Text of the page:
Leaders of the Santa Elena Foundation will travel to Washington DC this week as guests of both the Spanish Embassy and World Bank to share the 16th century story of Spanish colonization. Joining the Santa Elena team are Dr. Michael Francis from University of North Florida in St. Augustine, Florida and Dr. David Moore from the Exploring Joara Foundation in Morganton, NC.
“What an honor to travel to our nation’s capital and be sponsored by the Spanish Embassy and World Bank. This is a great achievement for our team and helps further the mission to promote and preserve the story of Santa Elena,” says Dr. Andy Beall, Executive Director of the Santa Elena Foundation. “Additionally, sharing this opportunity with colleagues from Florida and North Carolina brightens the spotlight on the significance of this regional story of our heritage.”
At the World Bank on Friday, February 26, the group will present an overview of the Santa Elena, Joara, and St. Augustine stories. Then the focus will transition to the “Heritage Tourism” research that brings further community benefit to an educational and cultural gem. For more information about this event, or to register to view the presentation online, visit: https://collaboration.worldbank.org/events/2502.
On Saturday, February 27 the group will participate in “Designing America: Spain’s Imprint in the U.S.,” an exhibition organized by the Fundacion Consejo Espana-Estados Unidos in partnership with the Biblioteca Nacional de Espana (National Library of Spain). This will be an opportunity present the facts from research and archaeology that tell the complex story of Spanish colonization in the 16th century. For more information on this event, visit: http://www.spainculture.us/city/washington-dc/designing-america/.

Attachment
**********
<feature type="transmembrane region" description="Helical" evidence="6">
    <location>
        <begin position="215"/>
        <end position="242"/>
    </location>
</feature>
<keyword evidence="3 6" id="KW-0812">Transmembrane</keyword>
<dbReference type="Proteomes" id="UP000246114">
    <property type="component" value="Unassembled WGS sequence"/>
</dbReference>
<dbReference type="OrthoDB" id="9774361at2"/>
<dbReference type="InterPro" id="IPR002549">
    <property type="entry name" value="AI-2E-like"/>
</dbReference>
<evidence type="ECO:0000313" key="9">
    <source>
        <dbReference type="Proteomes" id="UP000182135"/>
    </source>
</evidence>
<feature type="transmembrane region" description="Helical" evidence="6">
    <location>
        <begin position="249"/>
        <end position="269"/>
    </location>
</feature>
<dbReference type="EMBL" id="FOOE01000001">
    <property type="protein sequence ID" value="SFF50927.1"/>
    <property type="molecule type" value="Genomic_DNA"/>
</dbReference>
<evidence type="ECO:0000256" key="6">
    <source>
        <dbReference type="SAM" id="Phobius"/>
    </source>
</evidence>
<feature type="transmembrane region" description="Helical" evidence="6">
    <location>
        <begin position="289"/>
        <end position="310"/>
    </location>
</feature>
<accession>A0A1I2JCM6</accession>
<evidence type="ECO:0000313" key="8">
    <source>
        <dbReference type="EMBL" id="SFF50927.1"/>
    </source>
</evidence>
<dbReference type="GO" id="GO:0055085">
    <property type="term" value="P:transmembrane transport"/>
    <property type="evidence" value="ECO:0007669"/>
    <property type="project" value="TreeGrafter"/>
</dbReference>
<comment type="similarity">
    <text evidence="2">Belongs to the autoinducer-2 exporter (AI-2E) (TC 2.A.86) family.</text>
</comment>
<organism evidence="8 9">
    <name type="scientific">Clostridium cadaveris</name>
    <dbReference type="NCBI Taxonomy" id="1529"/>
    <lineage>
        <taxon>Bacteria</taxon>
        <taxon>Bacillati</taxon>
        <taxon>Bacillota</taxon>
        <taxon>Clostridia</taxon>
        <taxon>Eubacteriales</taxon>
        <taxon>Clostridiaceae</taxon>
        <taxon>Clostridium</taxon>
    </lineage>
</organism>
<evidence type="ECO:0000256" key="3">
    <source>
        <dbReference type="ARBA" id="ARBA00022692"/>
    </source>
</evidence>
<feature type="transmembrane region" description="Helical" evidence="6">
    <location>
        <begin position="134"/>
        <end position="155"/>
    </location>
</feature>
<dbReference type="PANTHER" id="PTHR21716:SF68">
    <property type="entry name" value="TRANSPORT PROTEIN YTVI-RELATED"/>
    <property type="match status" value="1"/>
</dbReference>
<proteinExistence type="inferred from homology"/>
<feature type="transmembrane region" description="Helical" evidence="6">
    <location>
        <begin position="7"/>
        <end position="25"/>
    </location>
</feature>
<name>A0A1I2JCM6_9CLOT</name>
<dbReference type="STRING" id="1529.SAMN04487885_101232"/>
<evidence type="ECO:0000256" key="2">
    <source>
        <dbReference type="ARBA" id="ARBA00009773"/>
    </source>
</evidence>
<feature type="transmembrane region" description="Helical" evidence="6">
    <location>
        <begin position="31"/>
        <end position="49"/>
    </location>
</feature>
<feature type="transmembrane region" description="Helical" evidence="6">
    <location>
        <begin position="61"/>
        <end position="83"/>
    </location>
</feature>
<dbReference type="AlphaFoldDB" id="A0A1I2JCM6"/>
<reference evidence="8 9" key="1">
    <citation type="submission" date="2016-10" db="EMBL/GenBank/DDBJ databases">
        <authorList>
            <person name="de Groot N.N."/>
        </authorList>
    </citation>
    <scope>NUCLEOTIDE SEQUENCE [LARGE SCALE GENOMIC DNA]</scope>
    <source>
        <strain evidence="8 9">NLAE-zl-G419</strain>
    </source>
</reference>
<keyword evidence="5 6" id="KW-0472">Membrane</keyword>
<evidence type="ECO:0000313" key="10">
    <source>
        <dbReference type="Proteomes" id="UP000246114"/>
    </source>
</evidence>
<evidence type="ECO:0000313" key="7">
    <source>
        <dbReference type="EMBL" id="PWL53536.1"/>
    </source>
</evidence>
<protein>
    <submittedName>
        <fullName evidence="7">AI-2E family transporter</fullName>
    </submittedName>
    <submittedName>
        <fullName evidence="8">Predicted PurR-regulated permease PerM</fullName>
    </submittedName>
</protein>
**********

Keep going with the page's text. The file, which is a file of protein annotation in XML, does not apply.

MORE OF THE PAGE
“This is a unique opportunity to merge our local efforts together and present a cohesive story,” says Dr. David Moore, Archaeologist for Exploring Joara Foundation. “There are great benefits educationally, culturally, and economically for the general public to have a better understanding of the historical events at Santa Elena, Joara, and St. Augustine.”
All of the organizations are focused on working collaboratively to bring attention to a significant chapter of American History. Many facts continue to emerge through present-day research and archaeology as each organization furthers its mission.
To learn more about the Santa Elena History Center, visit http://santa-elena.org, and for the Exploring Joara Foundation, visit www.ExploringJoara.org.
The Santa Elena Foundation is a nonprofit organization based in Beaufort County, South Carolina. The mission of the foundation is to expand the story of European colonization of North America through discovery, preservation and promotion of Santa Elena, a 16th Century Spanish settlement and colonial capital in the present-day United States. Representatives for the Washington DC trip include Executive Director Dr. Andy Beall, Director of Development Megan Meyer, and Board Member Stu Rodman.
The Exploring Joara Foundation is committed to promoting public archaeology in the upper Catawba and Yadkin river valleys of western North Carolina. Its mission is to support research, education, and outreach on preservation of our past. The foundation is dedicated to finding and protecting archaeological resources, while fostering an understanding and appreciation for archaeology in the community. Representing the Explore Joara Foundation in Washington DC is Dr. David Moore, lead Archaeologist.
From the University of North Florida, Historian Dr. Michael Francis will represent the historical perspectives and research on St. Augustine, Florida.